Sr. Augusto in our hearts

Recently, I attended the funeral of my neighbour, Sr. Augusto, who was one of the many victims of the fires that ravaged the Serra da Caldeirão on July 28, 2004.

For Sr. Augusto, and many of his generation of simple people, who had spent their entire existence living off their land, life effectively ended that terrible day, when he and his wife had to flee for their lives as Serra Morena was engulfed by flames.

The diminutive Sr. Augusto was an amazing man. At the age of 80, he worked tirelessly on his land from dawn till dusk, tending his ‘hortas’ (vegetable patch), caring for his mules and could still find the time during the day for me, regaling me with tales of life in the good old days, when Serra Morena was home to his entire family and everyone worked and played together in this beautiful place – wonderful stories of idyllic times.

July 28 reduced our breathtakingly beautiful Serra to what now resembles a lunar landscape – black earth, lifeless black skeletons of trees, no wildlife – or like the set of some post-holocaust movie.

My neighbours had spent the previous two weeks harvesting the cork from their Sobreiros and painstakingly building the huge rectangular pile, which, they proudly informed me, was worth around 25,000 euros and that a buyer was coming in the next week to collect.

When I arrived home late on the night of July 28, after the fires had abated, the cork had vanished without a trace, their income for the next five years swallowed by the flames.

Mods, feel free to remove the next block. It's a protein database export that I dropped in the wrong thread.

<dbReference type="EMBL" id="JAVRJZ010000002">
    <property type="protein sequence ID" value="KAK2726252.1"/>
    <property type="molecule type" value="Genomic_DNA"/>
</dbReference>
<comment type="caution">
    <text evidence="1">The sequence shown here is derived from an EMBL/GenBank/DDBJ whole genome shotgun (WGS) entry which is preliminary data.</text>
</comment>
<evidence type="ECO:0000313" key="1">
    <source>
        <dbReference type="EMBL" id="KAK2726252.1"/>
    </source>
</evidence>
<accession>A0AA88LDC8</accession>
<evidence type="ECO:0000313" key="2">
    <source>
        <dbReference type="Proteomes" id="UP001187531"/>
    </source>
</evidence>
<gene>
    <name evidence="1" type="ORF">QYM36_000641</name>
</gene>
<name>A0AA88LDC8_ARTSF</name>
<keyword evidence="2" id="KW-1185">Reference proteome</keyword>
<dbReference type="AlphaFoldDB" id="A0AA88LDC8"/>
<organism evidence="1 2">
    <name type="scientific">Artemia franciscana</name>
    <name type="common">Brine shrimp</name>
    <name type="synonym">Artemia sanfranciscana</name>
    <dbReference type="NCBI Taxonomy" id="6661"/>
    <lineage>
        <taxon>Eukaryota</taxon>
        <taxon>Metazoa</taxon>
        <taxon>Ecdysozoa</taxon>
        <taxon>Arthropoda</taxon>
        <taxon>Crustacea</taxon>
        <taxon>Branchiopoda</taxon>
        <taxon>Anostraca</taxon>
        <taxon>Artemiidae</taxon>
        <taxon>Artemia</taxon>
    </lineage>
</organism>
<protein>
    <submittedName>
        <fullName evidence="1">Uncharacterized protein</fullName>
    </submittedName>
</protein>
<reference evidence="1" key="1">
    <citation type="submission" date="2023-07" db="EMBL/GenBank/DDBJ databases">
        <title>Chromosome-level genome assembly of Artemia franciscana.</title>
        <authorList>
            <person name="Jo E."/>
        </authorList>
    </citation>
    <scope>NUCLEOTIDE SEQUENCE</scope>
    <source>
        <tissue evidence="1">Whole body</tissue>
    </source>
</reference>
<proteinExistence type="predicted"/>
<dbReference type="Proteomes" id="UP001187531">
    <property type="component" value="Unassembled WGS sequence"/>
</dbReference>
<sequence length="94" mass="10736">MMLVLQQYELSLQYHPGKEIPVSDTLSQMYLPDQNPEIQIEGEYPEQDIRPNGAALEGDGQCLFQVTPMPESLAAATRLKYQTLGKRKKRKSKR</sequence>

The effect on Sr. Augusto was devastating. With no land, horta or animals to tend, he was a lost soul, his reasons for living snatched away from him by a total stranger, a malevolent woman with a grudge against her landlord.

Each day that passed saw him lose a little more of his zest for life, his sense of purpose. His mind began to wander and then he suffered a stroke, which left him paralysed and unable to speak. He died in Beja hospital a week later. The people of São Barnabé turned out in force to pay their last respects to their much-loved friend and many tears were shed as they reminded each other of the futility of the last few months of his life – a very sad day indeed for Serra Morena.

Sr. Augusto is not the only elderly person to pass away as a result of having his way of life destroyed. The bells of the little churches throughout Serra da Caldeirão have been tolling for the last year for the many victims of this atrocious crime.

The perpetrators languish in prison convicted of arson and will be free long before the floresta begins to recover. They should be put in court again, charged with crimes against humanity, or manslaughter, or maybe even murder, and be convicted and sentenced accordingly.

Also, there should be investigation as to the whereabouts of the State Fund set up to compensate victims of this crime. Sr. Augusto and his widow received not one cent from the Fund and, as far as I am aware, nor has anyone else. No one at our Câmara is volunteering any information and it is beginning to look as though the compensation we were promised is never going to materialise, unless the victims unite and take their case to Brussels.

Frances Paul

Serra Morena

Editor: The Resident will bring its readers more information on the State Fund to help victims of fire as soon as it becomes available.